Both the EU and, in a broader context, the financial institutions that have shaped economic policy during the latter part of the 20th century as well as into the 21st, were based on the idea that prosperity for all will promote peace and stability. If there were no trade wars and unjust treatments of any country, there would be no need or incentive to engage in war.
The best way to achieve this, it was thought, was by the introduction of free trade and open markets. These were thought of as being self-regulating, or possibly requiring some limited government intervention, and were in the end going to give economic prosperity to all.
In this way, the free markets supposed to achieve this reality were built into the very foundation of the EU, to make the entire Europe into one common free market. Internationally, the same free trade agenda were be established through the WTO, the World Bank, the IMF and various bilateral trade agreements.
The premise that widespread prosperity among all people will lead to peace is, at least in theory, probably undeniable. The weak link in this argument is whether free and open markets actually lead to prosperity for all, or rather to a concentration of wealth, making some areas rich and other areas poor.
There is increasing evidence that free markets benefit those who are already rich, and lead to increasing economic disparities, the very condition that free markets were supposed to remove. Given the fundamental free market rules that formed the basis of the European Union, the current polarization of wealth and the financial crisis was probably inevitable. The assumption that the capitalist market, the environment and people’s interests are compatible lies at the heart of the EU experiment, and also embodies the Union’s inherent limitation and inherent failure. Therefore, the continued economic integration of Europe will not lead to peace and prosperity, but to inequality, increased environmental degradation, fragmentation, protest, and, perhaps even, war.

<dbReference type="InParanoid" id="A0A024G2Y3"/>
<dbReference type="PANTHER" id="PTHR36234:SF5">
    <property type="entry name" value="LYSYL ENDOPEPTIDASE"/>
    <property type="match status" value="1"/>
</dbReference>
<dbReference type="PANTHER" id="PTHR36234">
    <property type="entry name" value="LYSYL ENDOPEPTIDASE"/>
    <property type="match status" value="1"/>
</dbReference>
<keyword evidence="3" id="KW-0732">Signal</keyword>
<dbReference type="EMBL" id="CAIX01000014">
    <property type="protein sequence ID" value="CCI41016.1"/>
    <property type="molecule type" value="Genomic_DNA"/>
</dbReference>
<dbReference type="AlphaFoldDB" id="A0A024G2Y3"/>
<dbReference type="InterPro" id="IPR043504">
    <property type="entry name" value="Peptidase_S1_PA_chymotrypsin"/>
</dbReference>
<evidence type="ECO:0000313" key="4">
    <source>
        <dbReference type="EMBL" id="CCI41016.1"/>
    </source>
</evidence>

New economic policies are needed for empowering each region and each country to develop its industrial and technological potential, to sustainably utilize and maintain local resources, in order to compete on equal terms in a regulated market. We cannot put economic toddlers in a boxing ring with heavyweight, corporate champions and expect fair trade and fair wages to be the result.
As the very foundation of the EU is built on free markets, and these very free markets are creating conditions that destroy the prosperity and unity of Europe, a new union, a con-federation of states based on new ideals and policies will need to be created. Economies are complex, and simple solutions often go wrong. The idea that free markets will solve all economic and social problems is as false as to say that centralised planning will solve these same problems. We need to accept the inherent complexities of human and economic interaction, and carefully build new systems and institutions not based on dogma, but on a careful study of what the consequences of our policies actually have been so far and will be in the future. We must learn from history and be prepared to rebuild the world from the bottom-up.